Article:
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FRANK MCDEVITT v. TERMINAL WAREHOUSE COMPANY AND SCOTT BROTHERS (08/09/85)

filed: August 9, 1985.

FRANK MCDEVITT, APPELLANT,
v.
TERMINAL WAREHOUSE COMPANY AND SCOTT BROTHERS, DIVISION OF PENNSYLVANIA TRUCK LINES, INC., APPELLEES



Appeal from Orders of the Court of Common Pleas, Civil Division, of Philadelphia County, No. 1841 October, 1968.

COUNSEL

George J. O'Neill, Philadelphia, for appellant.

Richard A. Kolb, Philadelphia, for Terminal Warehouse, appellee.

Roger B. Wood, Philadelphia, for Pennsylvania Truck Lines, appellee.

Wieand, Montemuro and Cercone, JJ.

Author: Wieand

[ 346 Pa. Super. Page 188]

If, in an action filed against a third party tortfeasor prior to February 5, 1975,*fn1 an employee obtains a verdict allowing

[ 346 Pa. Super. Page 189]

    a joint recovery against the third party tortfeasor and the employer, who was joined as an additional defendant, may the employee recover any part of his counsel fees from the employer or from the third party tortfeasor? We conclude, in keeping with the general rule, that the employee must pay his own counsel fees.

Frank McDevitt, an employee of Scott Brothers, was injured on November 1, 1966 while working in a warehouse complex owned by Terminal Warehouse Co. (Terminal) in Philadelphia. He filed a third party action against Terminal who, in turn, joined Scott Brothers as an additional defendant. In 1978, a jury verdict was returned in the amount of $200,000.00 against Terminal and Scott Brothers. The trial court granted a new trial, but the Superior Court, on appeal, reversed the trial court and reinstated the verdict of the jury. McDevitt v. Terminal Warehouse Co., 304 Pa. Super. 438, 450 A.2d 991 (1982) (reargument denied October 12, 1982; allocatur denied October 29, 1982). Judgment was entered on the verdict on November 12, 1982.*fn2 Terminal then filed a petition to modify the judgment, requesting that it be reduced by workmen's compensation benefits previously paid by Scott Brothers in the amount of $39,012.26. The trial court refused to modify the judgment and dismissed Terminal's petition. After an appeal had been filed, the trial court prepared a written opinion in which it conceded that under existing law it was required to satisfy the judgment to the extent that workmen's compensation benefits had been paid by the employer. The Superior Court remanded, and a partial satisfaction of the judgment was entered. McDevitt then appealed from the order directing partial satisfaction of the judgment.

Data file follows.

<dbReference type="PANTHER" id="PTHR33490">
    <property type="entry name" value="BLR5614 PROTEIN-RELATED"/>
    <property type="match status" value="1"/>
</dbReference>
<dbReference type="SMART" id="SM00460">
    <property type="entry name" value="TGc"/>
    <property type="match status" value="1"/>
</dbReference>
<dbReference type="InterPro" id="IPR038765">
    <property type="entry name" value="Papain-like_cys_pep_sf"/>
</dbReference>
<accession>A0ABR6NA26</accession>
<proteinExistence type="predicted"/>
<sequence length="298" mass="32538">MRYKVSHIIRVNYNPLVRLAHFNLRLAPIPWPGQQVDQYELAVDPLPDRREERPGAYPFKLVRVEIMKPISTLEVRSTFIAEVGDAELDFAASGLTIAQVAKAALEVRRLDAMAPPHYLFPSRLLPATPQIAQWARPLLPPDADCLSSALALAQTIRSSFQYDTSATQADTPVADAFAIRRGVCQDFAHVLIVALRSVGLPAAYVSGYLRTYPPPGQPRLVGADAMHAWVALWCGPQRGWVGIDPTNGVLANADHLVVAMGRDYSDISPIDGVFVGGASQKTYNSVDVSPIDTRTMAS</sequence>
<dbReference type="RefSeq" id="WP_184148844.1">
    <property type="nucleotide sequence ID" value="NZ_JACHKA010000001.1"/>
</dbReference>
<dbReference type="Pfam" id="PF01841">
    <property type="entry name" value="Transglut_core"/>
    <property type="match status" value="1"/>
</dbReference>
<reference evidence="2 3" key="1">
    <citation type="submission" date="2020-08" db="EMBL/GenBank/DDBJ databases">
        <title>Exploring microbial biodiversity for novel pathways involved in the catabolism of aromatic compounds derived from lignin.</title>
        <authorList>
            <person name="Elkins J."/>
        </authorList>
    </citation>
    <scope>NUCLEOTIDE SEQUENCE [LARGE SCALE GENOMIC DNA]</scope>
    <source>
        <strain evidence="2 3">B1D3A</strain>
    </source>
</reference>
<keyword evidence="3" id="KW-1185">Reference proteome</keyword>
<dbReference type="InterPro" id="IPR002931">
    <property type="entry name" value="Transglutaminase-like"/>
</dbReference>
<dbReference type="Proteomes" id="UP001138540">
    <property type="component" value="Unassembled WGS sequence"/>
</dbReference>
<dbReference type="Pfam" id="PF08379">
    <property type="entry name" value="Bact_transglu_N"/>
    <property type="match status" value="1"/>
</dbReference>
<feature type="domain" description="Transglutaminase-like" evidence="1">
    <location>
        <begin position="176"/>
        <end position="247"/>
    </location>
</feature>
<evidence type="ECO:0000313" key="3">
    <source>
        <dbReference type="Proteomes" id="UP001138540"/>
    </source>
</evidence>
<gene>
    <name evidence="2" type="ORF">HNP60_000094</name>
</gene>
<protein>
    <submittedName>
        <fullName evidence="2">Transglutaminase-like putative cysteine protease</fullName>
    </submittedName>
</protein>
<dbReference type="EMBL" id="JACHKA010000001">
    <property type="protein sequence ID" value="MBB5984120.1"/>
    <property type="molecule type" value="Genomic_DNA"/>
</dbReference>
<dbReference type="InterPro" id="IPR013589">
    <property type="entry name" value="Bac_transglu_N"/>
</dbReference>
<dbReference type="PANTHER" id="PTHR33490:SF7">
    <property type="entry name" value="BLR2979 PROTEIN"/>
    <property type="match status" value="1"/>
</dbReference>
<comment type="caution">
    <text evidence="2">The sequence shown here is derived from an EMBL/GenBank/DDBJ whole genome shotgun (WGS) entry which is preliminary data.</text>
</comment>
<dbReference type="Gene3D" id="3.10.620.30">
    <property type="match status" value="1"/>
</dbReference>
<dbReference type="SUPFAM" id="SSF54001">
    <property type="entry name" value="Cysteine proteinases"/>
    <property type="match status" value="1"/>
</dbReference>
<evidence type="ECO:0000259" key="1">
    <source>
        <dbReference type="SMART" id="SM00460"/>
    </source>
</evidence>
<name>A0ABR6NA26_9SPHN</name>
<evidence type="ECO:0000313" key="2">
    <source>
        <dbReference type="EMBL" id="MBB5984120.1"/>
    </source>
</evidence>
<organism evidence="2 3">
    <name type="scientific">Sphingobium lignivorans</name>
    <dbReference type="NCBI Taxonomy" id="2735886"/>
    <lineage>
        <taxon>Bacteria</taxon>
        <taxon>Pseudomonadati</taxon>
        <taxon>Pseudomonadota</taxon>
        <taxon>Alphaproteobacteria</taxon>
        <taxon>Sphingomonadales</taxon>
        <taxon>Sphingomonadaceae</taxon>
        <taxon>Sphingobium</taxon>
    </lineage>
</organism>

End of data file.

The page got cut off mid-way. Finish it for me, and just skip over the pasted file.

While this appeal was pending in the Superior Court, McDevitt caused a writ of execution to issue against the

[ 346 Pa. Super. Page 190]

    employer's compensation carrier for $20,437.60. This was alleged to be a proportionate part of McDevitt's counsel fees and expenses for which Scott Brothers was liable in addition to benefits previously paid. The trial court, in response to preliminary objections, ordered that the execution be dismissed and that the judgment against Scott Brothers, which had been entered on the verdict of the jury, be marked satisfied. McDevitt filed a second appeal from this order. Both appeals were consolidated for argument.

Appellant argues that the satisfaction orders were improper because they failed to reflect an alleged right of the employee to be reimbursed in part for counsel fees and expenses incurred in prosecuting his third party action. The amount of $20,437.60, according to McDevitt's computations, represents the proportionate part of counsel fees and expenses attributable to the workmen's compensation benefits paid by Scott Brothers and "credited" to Terminal in determining the amount of Terminal's liability. Unless this portion of McDevitt's counsel fees and expenses can be collected from Scott Brothers or Terminal, McDevitt will be required to pay this amount. This, it is argued, is contrary to the provisions of Section 319 of the Workmen's Compensation Act. We disagree and, therefore, affirm the satisfaction orders of the trial court.

As a general rule, each party must pay his own counsel fees. Hankin v. Hankin, 338 Pa. Super. 442, 457, 487 A.2d 1363, 1371 (1985). In the absence of a statute allowing counsel fees, recovery of such fees will be permitted only in exceptional circumstances. Chatham Communications, Inc. v. General Press Corp., 463 Pa. 292, 300-301, 344 A.2d 837, 842 (1975); Estate of Wanamaker, 314 Pa. Super. 177, 179, 460 A.2d 824, 825 (1983). One of the exceptional situations in which an apportionment of counsel fees will be made is where the work of counsel has created a fund for the benefit of others. Estate of Wanamaker, supra, 314 Pa. Superior ...


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